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Collision Course

Un libro in lingua di Kerryn Higgs edito da Mit Pr, 2014

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The notion of ever-expanding economic growth has been promoted so relentlessly that"growth" is now entrenched as the natural objective of collective human effort. The publichas been convinced that growth is the natural solution to virtually all social problems -- poverty,debt, unemployment, and even the environmental degradation caused by the determined pursuit ofgrowth. Meanwhile, warnings by scientists that we live on a finite planet that cannot sustaininfinite economic expansion are ignored or even scorned. In Collision Course,Kerryn Higgs examines how society's commitment to growth has marginalized scientific findings on thelimits of growth, casting them as bogus predictions of imminent doom.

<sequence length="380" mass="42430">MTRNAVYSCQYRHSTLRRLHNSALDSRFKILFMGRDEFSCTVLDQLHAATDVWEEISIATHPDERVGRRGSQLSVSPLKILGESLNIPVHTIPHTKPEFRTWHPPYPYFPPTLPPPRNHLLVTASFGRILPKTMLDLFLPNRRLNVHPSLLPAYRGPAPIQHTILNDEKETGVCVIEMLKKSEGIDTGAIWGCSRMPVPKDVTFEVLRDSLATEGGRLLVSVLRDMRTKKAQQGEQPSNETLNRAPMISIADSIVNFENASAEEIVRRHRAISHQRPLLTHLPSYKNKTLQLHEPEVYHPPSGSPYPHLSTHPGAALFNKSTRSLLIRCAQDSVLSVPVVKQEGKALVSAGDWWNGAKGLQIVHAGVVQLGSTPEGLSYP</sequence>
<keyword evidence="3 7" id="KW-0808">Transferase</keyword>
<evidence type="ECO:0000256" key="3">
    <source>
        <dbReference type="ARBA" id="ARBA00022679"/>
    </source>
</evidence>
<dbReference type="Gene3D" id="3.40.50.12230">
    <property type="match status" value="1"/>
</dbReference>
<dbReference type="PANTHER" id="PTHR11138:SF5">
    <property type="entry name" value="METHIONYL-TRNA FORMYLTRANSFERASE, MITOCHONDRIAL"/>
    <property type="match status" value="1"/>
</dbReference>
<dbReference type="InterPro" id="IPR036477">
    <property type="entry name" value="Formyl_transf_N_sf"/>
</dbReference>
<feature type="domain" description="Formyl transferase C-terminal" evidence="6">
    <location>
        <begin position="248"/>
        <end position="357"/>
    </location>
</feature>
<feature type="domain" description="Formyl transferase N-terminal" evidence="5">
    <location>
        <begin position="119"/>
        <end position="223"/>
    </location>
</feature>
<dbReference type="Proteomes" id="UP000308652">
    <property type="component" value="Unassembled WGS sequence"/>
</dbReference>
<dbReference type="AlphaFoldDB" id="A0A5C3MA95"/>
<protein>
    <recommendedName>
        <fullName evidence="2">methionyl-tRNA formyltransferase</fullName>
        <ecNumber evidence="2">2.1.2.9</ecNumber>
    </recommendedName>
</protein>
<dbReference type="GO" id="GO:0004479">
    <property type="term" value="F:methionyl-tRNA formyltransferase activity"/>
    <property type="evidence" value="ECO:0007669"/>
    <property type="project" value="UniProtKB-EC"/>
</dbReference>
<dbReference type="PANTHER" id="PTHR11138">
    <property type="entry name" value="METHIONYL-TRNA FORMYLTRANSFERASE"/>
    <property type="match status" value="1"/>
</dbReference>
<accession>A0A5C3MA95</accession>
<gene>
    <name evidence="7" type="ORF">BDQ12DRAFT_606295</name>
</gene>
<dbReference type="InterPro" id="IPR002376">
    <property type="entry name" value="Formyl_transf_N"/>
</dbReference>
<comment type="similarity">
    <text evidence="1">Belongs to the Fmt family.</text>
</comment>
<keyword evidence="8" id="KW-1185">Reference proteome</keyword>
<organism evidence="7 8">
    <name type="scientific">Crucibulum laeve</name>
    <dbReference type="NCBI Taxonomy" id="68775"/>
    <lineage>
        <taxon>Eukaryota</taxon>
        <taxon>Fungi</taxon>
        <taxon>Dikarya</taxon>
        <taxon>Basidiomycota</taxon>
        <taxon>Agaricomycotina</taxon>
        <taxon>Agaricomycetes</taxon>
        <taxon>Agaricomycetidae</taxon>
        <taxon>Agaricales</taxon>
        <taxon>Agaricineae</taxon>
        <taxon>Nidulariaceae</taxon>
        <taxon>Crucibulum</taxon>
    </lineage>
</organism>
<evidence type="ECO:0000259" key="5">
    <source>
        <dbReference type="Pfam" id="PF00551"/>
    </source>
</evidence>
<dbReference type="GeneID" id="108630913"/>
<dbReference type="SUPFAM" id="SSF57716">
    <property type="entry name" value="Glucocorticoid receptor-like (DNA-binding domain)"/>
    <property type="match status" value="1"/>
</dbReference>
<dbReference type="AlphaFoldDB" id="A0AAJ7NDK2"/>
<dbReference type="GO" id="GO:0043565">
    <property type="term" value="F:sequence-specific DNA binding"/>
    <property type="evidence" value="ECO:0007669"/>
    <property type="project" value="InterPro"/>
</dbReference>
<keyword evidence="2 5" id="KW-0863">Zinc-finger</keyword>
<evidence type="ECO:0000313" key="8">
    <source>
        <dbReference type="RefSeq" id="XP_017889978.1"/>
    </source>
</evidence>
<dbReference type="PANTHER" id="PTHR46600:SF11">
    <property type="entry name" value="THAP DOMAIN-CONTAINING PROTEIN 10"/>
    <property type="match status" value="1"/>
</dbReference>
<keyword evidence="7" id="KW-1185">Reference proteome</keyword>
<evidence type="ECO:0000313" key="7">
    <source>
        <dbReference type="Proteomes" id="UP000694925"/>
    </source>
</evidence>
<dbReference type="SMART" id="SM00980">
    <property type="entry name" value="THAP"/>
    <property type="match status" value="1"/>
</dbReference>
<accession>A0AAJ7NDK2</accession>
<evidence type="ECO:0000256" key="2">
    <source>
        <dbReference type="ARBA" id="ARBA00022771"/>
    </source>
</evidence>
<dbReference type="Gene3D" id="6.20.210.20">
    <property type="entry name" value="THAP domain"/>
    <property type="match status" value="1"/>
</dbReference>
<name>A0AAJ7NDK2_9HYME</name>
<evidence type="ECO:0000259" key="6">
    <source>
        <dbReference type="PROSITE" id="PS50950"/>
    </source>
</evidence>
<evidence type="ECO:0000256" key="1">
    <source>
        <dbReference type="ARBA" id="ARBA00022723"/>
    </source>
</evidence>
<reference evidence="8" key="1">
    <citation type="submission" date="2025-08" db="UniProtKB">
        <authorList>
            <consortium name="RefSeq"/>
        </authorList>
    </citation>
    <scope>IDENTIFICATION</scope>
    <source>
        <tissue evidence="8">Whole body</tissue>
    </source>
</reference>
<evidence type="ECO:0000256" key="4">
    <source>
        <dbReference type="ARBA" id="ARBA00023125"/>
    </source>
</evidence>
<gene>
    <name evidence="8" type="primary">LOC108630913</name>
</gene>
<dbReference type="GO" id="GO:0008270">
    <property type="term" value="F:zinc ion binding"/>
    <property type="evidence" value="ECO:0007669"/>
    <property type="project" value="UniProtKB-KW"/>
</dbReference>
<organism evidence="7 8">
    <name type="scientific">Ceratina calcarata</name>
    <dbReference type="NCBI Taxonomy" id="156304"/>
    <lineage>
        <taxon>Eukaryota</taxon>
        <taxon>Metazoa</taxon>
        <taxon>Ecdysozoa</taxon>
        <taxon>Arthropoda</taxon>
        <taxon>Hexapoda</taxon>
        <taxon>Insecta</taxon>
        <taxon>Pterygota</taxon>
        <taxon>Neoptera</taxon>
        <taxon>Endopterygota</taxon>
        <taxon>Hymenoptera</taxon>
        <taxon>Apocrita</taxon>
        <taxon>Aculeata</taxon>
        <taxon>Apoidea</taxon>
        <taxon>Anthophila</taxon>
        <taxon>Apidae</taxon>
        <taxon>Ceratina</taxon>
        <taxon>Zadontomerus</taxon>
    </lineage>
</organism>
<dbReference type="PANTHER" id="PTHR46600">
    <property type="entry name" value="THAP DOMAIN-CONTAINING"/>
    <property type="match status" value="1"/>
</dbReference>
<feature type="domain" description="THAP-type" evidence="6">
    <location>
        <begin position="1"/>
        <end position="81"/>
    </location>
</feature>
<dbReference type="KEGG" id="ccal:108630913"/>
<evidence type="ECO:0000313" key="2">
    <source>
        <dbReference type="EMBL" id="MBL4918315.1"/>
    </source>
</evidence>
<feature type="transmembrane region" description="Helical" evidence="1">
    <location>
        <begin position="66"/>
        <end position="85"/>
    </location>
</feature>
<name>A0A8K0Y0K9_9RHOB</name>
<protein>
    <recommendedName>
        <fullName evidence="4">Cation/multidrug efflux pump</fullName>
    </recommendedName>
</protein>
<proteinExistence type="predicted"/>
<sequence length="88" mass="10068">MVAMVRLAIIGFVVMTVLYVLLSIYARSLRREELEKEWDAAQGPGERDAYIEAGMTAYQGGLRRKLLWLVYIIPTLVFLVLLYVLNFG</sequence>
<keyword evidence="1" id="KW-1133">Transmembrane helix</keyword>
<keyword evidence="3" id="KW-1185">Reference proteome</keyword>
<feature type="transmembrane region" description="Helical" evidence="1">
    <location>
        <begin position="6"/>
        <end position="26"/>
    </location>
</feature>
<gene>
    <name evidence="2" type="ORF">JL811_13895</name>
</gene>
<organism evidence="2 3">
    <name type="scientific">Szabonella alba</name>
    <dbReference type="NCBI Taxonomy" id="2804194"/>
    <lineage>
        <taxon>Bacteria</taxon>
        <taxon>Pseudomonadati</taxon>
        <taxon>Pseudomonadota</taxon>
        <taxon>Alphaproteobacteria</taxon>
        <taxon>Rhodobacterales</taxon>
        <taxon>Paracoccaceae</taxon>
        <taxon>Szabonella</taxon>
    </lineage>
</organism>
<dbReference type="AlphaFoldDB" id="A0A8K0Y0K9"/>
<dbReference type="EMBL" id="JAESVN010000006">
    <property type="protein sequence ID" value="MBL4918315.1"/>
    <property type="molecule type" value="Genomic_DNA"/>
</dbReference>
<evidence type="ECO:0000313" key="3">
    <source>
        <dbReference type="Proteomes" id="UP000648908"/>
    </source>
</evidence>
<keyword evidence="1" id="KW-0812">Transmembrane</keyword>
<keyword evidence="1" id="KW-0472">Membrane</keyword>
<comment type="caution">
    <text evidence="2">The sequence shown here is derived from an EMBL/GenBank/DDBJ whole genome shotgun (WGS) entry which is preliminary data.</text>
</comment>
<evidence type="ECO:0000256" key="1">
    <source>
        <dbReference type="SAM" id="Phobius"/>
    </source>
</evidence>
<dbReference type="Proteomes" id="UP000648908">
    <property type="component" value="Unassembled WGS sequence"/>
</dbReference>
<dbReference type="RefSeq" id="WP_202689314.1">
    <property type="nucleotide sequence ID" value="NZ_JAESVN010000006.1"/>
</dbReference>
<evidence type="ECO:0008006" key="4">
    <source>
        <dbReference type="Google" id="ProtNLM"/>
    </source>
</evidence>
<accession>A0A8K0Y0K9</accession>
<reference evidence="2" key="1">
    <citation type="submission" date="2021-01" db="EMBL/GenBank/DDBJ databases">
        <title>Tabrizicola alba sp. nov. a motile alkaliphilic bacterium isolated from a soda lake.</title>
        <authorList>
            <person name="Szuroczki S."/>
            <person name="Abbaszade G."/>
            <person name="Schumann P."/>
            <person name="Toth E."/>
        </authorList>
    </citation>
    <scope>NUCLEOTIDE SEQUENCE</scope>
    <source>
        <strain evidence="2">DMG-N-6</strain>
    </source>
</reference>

Higgs tellshow in 1972, The Limits to Growth -- written by MIT researchers Donella Meadows,Dennis Meadows, Jorgen Randers, and William Behrens III -- found that unimpeded economic growth waslikely to collide with the realities of a finite planet within a century. Although the book'sarguments received positive responses initially, before long the dominant narrative of growth aspanacea took over. Higgs explores the resistance to ideas about limits, tracing the propagandizingof "free enterprise," the elevation of growth as the central objective of policy makers,the celebration of "the magic of the market," and the ever-widening influence ofcorporate-funded think tanks--a parallel academic universe dedicated to the dissemination ofneoliberal principles and to the denial of health and environmental dangers from the effects oftobacco to global warming. More than forty years after The Limits to Growth, theidea that growth is essential continues to hold sway, despite the mounting evidence of its costs --climate destabilization, pollution, intensification of gross global inequalities, and depletion ofthe resources on which the modern economic edifice depends.

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